Scientists may find a cure in the meantime, but because the changes in the brain that cause dementia are long term, I may still not escape it. Finding a cure for Alzheimer’s won’t help those with vascular dementia, Lewy Body dementia, alcohol-related brain damage, or any number of underlying conditions with different causes and mechanisms. If future services try to use the current hospital and home-based models of care, we will run out of beds and people to look after the patients in those beds. Epidemiologists may have slightly overestimated the prevalence, and public health measures may be slightly reducing some of the risk factors by controlling smoking and managing some diseases that predispose to dementia. But the picture is still gloomy.


So where is the good news? Research shows that much of the disability in people with dementia is actually caused by other people and environmental issues. Dementia impairments include memory loss and difficulty in learning and understanding things. We know that the impairments of dementia do not build up at the same rate as the underlying disease processes. You may find brain damage in people who had no symptoms, and quite severe symptoms in people with mild damage.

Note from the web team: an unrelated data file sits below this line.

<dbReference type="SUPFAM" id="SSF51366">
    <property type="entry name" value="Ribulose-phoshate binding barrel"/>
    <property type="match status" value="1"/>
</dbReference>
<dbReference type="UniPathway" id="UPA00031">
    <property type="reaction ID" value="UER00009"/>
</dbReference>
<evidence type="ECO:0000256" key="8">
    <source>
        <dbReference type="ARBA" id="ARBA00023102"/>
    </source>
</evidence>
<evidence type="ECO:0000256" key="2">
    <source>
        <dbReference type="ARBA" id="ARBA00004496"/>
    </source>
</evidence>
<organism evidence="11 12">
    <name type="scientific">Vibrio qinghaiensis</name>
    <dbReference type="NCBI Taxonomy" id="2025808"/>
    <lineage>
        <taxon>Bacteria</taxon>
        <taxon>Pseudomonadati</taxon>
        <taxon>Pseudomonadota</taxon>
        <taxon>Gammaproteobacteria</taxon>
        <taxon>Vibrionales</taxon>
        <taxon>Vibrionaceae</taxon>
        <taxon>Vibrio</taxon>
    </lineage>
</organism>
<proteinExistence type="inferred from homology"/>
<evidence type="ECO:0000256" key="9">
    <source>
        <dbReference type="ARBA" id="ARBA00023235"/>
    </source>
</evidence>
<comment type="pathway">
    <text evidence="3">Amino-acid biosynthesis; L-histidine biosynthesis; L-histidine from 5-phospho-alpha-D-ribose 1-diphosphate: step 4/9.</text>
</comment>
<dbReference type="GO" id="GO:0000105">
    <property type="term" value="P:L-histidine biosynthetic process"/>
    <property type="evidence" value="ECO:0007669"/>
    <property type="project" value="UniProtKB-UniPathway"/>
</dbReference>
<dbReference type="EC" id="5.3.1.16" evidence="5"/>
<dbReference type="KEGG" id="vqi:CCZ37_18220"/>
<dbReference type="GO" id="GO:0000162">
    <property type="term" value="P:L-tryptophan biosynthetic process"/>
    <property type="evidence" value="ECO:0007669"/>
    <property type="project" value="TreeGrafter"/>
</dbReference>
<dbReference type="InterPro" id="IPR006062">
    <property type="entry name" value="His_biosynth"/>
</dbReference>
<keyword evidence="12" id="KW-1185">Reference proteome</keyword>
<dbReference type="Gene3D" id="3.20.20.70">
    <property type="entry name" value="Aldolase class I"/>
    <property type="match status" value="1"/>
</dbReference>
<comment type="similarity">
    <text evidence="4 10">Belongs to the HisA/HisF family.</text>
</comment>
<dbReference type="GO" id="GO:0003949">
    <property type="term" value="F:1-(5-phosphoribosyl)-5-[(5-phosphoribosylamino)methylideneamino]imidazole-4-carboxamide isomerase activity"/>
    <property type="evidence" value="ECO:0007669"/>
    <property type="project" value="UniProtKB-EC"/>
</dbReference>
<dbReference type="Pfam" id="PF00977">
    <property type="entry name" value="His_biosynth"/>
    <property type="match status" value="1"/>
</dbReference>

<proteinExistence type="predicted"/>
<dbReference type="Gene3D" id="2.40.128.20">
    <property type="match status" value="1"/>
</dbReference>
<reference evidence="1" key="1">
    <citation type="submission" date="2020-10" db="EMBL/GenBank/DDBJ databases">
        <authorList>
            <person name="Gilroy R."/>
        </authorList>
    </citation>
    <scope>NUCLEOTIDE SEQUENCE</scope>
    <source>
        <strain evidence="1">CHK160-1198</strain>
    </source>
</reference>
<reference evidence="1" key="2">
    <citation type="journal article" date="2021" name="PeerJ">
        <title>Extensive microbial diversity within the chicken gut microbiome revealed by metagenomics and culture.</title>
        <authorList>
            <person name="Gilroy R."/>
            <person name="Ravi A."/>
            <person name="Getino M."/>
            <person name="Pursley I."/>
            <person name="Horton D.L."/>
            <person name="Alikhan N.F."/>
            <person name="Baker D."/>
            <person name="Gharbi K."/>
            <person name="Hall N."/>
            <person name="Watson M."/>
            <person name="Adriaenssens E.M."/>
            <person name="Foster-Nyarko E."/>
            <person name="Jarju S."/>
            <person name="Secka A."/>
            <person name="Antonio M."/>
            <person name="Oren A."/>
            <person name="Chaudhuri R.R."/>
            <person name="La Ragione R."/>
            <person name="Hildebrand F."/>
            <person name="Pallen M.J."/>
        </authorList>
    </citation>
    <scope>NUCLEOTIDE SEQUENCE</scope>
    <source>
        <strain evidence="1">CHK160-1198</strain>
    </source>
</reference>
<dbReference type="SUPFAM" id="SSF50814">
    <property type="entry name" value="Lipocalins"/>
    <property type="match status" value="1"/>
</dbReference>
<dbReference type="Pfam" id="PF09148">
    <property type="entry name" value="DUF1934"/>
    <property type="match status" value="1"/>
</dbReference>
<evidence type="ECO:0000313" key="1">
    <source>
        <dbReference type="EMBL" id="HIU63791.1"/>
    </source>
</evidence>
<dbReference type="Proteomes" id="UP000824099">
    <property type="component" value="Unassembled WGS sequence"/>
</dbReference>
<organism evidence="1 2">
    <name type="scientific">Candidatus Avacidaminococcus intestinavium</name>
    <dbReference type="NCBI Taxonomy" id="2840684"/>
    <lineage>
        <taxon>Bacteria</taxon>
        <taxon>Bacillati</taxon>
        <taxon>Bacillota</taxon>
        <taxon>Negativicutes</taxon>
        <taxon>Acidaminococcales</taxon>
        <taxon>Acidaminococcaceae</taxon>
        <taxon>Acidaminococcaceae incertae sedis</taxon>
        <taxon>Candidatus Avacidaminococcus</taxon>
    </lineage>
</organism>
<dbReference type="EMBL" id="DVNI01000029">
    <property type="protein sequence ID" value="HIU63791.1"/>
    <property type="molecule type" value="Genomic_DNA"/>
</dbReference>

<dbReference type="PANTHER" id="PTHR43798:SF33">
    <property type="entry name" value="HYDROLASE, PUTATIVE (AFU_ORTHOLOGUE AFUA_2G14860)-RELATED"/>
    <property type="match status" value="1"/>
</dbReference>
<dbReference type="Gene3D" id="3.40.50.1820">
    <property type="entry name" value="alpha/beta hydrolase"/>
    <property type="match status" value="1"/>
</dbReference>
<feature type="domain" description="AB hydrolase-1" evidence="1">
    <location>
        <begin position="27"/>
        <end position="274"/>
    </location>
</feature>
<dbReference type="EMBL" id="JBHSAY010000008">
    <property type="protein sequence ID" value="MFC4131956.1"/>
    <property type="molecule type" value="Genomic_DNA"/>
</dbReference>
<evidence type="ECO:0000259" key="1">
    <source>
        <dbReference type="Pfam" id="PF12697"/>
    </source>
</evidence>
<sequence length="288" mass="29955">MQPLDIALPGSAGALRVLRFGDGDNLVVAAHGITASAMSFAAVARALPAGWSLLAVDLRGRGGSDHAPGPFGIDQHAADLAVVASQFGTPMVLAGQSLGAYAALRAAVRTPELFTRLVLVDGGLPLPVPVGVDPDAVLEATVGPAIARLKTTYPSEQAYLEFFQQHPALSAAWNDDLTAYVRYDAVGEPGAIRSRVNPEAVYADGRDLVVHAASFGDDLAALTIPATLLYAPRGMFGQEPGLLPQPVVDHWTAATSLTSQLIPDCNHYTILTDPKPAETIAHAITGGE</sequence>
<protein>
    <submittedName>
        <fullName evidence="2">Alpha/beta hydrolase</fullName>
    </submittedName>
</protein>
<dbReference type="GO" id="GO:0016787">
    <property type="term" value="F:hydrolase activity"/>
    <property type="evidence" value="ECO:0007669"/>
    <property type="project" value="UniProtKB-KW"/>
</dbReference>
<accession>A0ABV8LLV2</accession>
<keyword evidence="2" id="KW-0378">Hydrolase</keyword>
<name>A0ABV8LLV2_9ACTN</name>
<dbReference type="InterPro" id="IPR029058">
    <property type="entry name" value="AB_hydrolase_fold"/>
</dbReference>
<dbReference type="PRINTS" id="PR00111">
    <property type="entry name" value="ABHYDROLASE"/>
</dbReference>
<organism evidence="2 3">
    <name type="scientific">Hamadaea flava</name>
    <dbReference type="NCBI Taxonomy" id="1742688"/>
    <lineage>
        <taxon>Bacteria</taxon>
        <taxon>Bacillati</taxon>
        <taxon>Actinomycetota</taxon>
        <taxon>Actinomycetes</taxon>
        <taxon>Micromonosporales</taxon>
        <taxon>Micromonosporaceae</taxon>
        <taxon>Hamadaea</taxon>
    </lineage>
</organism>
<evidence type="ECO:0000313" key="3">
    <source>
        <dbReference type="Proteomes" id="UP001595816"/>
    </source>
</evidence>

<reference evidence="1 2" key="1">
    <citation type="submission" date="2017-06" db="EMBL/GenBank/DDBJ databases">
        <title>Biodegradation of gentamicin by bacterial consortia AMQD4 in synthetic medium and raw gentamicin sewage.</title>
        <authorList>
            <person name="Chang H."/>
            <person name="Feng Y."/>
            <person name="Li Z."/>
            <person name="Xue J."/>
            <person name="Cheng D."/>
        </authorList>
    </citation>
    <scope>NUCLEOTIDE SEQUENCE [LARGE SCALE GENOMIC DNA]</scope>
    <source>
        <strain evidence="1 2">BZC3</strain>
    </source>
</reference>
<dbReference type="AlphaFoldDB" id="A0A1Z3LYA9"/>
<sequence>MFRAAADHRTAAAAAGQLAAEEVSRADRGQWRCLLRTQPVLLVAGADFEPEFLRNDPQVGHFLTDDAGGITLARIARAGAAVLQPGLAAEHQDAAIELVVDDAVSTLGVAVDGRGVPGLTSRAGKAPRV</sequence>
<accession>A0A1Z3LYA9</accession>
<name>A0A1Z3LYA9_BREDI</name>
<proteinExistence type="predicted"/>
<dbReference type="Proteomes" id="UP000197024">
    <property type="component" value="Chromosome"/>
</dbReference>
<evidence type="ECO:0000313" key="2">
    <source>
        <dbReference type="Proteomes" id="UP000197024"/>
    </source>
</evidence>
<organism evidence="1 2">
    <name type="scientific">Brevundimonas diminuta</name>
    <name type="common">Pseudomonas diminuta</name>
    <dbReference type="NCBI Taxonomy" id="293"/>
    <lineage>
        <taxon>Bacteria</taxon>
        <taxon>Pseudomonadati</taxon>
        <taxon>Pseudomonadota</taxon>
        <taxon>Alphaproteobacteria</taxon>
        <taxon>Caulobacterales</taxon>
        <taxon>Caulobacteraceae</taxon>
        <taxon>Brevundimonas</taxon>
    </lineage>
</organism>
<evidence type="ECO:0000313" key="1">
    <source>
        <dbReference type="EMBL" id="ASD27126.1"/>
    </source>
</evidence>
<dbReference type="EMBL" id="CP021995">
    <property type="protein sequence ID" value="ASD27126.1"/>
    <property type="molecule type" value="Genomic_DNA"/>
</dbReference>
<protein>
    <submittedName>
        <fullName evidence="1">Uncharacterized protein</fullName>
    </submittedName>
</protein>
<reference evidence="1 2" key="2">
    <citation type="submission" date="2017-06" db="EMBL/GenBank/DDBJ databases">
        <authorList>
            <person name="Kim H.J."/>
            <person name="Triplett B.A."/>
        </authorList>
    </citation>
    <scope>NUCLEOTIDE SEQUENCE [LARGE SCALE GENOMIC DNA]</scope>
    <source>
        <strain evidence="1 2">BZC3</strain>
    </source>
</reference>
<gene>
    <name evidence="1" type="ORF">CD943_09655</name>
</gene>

At the DSDC, we help people learn about what can be done to reduce symptoms, even though we probably cannot yet affect the speed of the damage to brain tissue. Many of these nonmedical responses can be put into action by families and individuals, thus delaying the need for care. Care workers can also use them to maintain a person’s strength and independence. This saves money while also enhancing the lives of those affected.